International Education in Riyadh
Life as an expat in Riyadh, Saudi Arabia’s capital city, can come as a culture shock to some. While the overall quality of life is great, some aspects are very different to other parts of the world. Gender segregation will be part and parcel of your day, and you will mostly live in the bubble of your ‘compound’ with other expats.
Saudi Arabian schools teach exclusively through Arabic and do not admit non-citizens. Therefore, an international school may be the only realistic option for educating your child in Riyadh. Before you begin your search, here are some important points to take note of...
The majority of international schools in Riyadh teach students through English and follow the American school system and curriculum. You will find a large selection of schools offering the International Baccalaureate and the British curriculum too, and a smaller number offering Indian, Islamic, Australian and even French curricula.
Riyadh’s international schools vary in size, with some schools enrolling a few hundred students and some enrolling a few thousand. In all cases however, actual class sizes are quite small - it’s rare to find a school with more than 25 students per class. This means a more hands-on learning environment for your child, and more opportunities for them to engage with students and teachers in a meaningful way.
The working week in Saudia Arabia is from Sunday - Thursday, with Friday and Saturday as weekend days. Schools follow this schedule too. In general international schools in Saudi Arabia follow the national school calendar, which is two terms per year with a short winter break and a longer summer break. Many schools are now adopting the more common three-term school calendar however, while still observing Saudi Arabian national holidays.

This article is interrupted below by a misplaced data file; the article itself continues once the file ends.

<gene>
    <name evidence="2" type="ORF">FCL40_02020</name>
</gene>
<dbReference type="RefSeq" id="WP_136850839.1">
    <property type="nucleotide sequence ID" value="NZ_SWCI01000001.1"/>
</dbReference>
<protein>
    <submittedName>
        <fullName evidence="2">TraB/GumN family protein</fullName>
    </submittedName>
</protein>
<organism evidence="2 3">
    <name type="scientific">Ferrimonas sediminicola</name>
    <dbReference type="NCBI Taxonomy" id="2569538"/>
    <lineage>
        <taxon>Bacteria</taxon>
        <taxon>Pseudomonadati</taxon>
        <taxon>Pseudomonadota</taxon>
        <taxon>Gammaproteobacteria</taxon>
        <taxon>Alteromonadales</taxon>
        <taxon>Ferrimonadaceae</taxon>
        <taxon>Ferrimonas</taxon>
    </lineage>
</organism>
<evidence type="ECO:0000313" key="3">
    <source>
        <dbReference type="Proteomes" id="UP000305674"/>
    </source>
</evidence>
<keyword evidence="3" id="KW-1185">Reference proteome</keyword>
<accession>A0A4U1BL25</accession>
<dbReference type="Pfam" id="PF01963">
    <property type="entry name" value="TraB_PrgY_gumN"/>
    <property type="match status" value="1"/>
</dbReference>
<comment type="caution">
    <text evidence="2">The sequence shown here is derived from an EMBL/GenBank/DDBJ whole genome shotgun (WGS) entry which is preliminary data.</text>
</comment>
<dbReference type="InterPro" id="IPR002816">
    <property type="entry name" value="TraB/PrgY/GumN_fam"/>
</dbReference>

Religion, or Islam to be specific, is a big part of life in Saudi Arabia. During the holy month of Ramadan, those who practice Islam fast from sunrise to sunset. There are many other restrictions to normal daily life too, including the school day. Some schools may alter the start and end time of lessons to take account of Ramadan.
International schools are not segregated like their public counterparts, and with the large diplomatic community in Riyadh, there is often a very diverse student population. In fact some schools are actually governed by embassies. There is a downside to this; they tend to give preferential admissions to children of the embassy’s nationality, which can make it difficult for others to win a place.
As for fees, the breakdown is similar to international schools worldwide. In addition to tuition and registration, you will be expected to cover the costs of school uniforms, extra curricular activities and any other optional extras. Don’t forget to get your application in as soon as possible, because waiting lists are long and international schools are in high demand!
Below, we have compiled our top 10 international schools in Riyadh. However, there are another 30 schools to choose from in the city. You can find the best international school for your child by personalising your results. Just fill in your search criteria, and we will calculate a personal score for every international school in Riyadh based on your requirements.